The apparatus is particularly suited for operation on a continuous basis. Freshly dressed warm carcasses are conveyed through the entrance and into the immersion subchamber for dipping in the cryogenic liquid for a predetermined time. As each carcass emerges from the immersion subchamber, the exterior portions are crust frozen while the interior portions are partially chilled but remain relatively warm. The semi-chilled carcasses are then conveyed into the refrigerated holding chamber and onto the storage rails. The holding chamber is maintained at a predetermined temperature relatively cooler than the final equilibration temperature desired, and the cold cryogenic fluid vapor is circulated around the carcasses at a high flow rate by fans. In accordance with the preferred embodiment, a partition between the immersion and holding subchambers acts as a baffle so that vapors from boil-off of the cryogenic liquid within the immersion subchamber can be efficiently utilized to refrigerate the holding subchamber. The carcasses are held for a time sufficient substantially to complete chilling to the desired equilibration temperature, after which the chilled carcasses are removed for cutting and further processing.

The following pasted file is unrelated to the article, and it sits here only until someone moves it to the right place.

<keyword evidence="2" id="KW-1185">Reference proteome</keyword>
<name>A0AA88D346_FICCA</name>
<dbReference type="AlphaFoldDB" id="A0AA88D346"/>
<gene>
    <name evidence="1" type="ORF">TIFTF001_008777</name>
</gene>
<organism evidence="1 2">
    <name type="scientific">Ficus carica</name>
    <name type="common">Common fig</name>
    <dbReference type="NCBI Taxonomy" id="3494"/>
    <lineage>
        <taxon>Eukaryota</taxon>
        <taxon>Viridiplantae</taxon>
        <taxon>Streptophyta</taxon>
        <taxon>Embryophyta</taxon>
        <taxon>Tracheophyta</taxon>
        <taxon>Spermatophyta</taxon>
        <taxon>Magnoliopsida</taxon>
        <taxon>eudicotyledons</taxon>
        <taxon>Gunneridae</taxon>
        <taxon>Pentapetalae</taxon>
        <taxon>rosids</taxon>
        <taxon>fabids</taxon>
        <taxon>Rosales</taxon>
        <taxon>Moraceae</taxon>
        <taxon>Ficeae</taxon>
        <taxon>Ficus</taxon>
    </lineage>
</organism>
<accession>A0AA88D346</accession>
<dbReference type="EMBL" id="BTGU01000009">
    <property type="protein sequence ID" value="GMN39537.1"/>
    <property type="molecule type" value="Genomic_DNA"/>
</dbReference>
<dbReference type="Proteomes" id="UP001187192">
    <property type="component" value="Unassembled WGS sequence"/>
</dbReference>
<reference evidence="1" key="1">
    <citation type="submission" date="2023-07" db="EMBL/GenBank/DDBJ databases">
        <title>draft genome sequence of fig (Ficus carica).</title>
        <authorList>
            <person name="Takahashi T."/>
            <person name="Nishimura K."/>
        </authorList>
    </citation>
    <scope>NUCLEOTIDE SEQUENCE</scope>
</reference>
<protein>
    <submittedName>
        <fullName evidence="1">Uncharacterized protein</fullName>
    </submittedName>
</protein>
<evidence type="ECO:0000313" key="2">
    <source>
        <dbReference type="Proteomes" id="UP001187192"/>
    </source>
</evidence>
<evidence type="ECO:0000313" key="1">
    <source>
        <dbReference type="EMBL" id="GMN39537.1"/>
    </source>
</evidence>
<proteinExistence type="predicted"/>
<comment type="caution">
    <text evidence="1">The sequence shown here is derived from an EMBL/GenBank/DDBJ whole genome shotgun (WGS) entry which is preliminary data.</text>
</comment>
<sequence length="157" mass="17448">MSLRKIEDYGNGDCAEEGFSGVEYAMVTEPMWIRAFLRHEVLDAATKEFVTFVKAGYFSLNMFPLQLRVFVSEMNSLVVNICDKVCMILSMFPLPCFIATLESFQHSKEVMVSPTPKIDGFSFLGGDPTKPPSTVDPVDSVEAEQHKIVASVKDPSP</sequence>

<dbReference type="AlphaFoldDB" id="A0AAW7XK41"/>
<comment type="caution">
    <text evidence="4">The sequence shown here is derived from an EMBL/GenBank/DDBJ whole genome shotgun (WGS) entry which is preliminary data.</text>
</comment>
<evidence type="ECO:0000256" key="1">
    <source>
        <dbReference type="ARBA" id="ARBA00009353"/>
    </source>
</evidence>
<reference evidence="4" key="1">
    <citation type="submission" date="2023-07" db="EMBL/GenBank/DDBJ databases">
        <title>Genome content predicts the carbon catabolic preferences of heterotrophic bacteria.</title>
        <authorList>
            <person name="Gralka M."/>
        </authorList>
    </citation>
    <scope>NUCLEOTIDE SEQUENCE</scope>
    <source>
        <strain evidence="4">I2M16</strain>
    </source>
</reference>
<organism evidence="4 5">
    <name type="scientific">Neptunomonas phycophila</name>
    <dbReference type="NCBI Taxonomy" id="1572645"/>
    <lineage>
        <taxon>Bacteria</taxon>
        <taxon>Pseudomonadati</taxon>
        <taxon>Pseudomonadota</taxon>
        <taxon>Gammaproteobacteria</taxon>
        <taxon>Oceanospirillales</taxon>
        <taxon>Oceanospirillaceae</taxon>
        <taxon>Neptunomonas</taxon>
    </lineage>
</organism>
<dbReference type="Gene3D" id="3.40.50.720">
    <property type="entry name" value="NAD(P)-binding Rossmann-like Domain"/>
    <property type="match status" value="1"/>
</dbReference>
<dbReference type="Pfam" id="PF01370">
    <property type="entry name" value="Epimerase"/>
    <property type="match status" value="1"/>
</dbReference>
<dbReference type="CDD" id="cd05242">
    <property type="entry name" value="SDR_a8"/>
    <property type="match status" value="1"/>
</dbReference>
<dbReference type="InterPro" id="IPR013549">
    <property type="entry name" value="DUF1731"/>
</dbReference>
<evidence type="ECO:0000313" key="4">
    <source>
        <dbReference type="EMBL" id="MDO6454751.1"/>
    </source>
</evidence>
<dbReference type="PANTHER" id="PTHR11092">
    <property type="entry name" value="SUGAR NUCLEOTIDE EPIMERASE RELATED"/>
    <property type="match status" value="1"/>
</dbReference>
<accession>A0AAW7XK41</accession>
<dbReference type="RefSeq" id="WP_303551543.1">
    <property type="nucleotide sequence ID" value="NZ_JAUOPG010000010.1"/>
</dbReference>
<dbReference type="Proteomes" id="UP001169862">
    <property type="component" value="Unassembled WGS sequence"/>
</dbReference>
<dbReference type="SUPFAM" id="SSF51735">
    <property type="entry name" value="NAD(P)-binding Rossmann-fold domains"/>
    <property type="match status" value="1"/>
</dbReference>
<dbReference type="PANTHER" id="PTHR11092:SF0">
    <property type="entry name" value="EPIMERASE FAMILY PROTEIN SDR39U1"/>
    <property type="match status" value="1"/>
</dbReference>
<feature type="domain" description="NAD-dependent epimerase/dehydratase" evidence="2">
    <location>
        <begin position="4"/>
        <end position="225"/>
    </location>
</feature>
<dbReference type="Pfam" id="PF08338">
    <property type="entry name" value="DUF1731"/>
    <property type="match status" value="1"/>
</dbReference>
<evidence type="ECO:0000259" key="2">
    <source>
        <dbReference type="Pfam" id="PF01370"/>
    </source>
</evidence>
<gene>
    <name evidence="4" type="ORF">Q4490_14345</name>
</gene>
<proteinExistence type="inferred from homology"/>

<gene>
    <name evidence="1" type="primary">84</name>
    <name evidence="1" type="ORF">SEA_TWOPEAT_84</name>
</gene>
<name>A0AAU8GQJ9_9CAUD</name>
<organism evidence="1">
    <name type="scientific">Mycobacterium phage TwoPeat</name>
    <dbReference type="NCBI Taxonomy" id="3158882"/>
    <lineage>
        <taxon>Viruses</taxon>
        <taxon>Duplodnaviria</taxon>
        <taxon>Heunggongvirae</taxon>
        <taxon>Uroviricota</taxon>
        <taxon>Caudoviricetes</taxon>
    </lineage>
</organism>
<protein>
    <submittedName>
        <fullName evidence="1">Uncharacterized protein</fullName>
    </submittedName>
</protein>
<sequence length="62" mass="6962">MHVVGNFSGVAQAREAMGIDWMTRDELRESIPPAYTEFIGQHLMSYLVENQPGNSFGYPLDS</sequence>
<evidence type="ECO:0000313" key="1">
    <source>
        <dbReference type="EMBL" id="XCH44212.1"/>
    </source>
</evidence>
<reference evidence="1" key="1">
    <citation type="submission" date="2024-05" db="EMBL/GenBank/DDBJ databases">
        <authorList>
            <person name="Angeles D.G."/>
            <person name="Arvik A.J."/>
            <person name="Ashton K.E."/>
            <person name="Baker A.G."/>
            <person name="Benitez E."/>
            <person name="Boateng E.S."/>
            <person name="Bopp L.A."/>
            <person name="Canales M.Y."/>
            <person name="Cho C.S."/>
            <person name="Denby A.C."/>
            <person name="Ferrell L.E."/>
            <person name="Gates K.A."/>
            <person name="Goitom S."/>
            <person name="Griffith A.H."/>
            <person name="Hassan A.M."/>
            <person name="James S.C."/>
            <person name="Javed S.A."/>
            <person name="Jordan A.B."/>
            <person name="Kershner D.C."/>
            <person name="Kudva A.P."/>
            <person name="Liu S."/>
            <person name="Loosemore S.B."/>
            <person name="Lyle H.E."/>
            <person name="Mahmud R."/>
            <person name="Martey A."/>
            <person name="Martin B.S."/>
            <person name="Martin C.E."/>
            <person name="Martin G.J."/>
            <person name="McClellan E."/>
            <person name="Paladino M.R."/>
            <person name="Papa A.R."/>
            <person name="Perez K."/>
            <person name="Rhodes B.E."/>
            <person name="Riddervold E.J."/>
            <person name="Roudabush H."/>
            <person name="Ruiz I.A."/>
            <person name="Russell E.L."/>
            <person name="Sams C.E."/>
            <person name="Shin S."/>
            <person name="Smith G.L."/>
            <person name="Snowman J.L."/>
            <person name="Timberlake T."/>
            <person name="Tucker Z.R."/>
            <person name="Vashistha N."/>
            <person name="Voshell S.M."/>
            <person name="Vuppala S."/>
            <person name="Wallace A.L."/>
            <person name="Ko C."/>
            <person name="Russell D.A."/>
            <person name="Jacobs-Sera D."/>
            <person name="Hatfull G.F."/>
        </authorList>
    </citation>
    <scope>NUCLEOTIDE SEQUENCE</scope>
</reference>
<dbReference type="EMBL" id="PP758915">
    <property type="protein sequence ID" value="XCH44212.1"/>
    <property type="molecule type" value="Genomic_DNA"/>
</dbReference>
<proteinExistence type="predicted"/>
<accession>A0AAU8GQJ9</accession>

A more complete understanding of the invention can be had by reference to the following Detailed Description in conjunction with the accompanying Drawings:
FIG. 1 is a perspective view (partially cutaway) of a system for chilling carcasses in accordance with the invention;
FIG. 2 is a sectional view taken generally along lines 2--2 of FIG. 1 in the direction of the arrows; and
FIG. 3 is a sectional view taken generally along lines 3--3 of FIG. 1 in the direction of the arrows.
Referring now to the Drawings, wherein like reference numerals designate like or corresponding parts throughout the views, and particularly referring to FIG. 1, there is shown a cooler apparatus 10 representative of the invention. Typically, the cooler apparatus 10 would be incorporated into a meat processing facility wherein live animals are slaughtered, dressed, butchered and processed into various primal cuts of meat.